After the Supreme Court temporarily reinstated a rule that limits states’ powers to block energy projects, several reporters now call for President Joe Biden to simply ignore the high court and proceed at will.
In a 5-4 decision this week, the court temporarily reinstated the rule implemented under former President Trump intended to fast-track energy projects around state objections. An October ruling by a lower court vacated the 2020 rule while appeals were made by its opponents to the Supreme Court. The application to temporarily revive the rule was made on the court’s emergency docket, sometimes called the “shadow docket” — due to cases receiving minimal briefing with no oral arguments.
Despite increasing criticism from the left over the practice, Justice Samuel Alito has staunchly defended the emergency docket practice. Due to complications and time constraints around certain issues, Alito said justices do “the best we can” with emergency requests. He further condemned the criticism as misguided and emphasized that emergency applications to the high court are “absolutely nothing new.”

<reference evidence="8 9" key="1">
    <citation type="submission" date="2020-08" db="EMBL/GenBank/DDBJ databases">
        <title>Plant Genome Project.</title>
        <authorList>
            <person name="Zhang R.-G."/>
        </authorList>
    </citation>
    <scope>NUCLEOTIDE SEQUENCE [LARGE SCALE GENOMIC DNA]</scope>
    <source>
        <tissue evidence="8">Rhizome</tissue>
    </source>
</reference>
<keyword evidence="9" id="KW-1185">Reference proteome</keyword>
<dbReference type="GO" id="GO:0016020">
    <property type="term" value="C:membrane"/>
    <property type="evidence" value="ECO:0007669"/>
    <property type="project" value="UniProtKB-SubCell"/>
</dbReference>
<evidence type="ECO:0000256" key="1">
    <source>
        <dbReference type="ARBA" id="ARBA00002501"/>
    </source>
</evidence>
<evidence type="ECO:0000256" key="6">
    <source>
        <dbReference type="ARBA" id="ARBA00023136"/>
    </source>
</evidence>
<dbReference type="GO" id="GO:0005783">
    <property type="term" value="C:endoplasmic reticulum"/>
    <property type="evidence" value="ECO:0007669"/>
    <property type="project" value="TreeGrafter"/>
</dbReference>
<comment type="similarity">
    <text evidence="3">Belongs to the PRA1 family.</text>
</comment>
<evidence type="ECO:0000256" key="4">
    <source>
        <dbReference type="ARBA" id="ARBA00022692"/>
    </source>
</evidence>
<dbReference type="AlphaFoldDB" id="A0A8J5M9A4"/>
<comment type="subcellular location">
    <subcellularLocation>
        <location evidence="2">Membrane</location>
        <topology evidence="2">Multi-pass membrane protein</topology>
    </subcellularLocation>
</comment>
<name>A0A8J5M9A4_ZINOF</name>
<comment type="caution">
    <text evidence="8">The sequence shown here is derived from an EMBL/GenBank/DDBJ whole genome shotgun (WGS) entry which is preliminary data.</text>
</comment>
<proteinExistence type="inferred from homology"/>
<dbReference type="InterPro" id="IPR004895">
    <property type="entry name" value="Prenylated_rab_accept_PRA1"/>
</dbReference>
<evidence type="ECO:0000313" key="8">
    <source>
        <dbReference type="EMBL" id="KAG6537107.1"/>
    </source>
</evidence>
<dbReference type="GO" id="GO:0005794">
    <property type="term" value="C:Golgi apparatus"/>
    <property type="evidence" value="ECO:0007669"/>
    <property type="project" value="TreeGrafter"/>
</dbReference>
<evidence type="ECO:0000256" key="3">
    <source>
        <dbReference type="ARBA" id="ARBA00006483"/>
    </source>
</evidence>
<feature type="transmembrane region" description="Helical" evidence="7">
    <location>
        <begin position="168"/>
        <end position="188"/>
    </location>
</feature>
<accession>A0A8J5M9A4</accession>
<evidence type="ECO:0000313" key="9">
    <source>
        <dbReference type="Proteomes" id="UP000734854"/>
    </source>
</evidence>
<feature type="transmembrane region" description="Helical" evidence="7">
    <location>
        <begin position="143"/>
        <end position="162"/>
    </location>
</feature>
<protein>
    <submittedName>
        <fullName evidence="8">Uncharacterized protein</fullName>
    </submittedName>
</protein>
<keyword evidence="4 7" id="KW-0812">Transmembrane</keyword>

Politico contributing editor Joshua Zeitz said the Biden administration should brush off so-called shadow docket decisions and let the Supreme Court choose to “erode its own authority.” Zeitz also argued that former President Obama should have treated the Senate’s inaction on judicial confirmations, including the Garland nomination to the Supreme Court, as “implied consent” and declared Garland to be confirmed.
Having President Biden attempt to work around Supreme Court rulings is hardly without precedent. The president in January called for states and private employers to continue requiring vaccinations against COVID-19. This despite a 6-3 ruling that the Occupational Safety and Health Administration’s mandate could not be enforced.
Setting fire to the Constitution is hardly a new concept when the left doesn’t like a ruling, similar to the way Democrats push to expand the court now that it does not rubber-stamp their agenda. These knee-jerk reactions are alarmingly short-sighted and leave the republic wide open for whiplash-inducing reversals of policy whenever there is a change in the majority — like the one we are likely to see come November.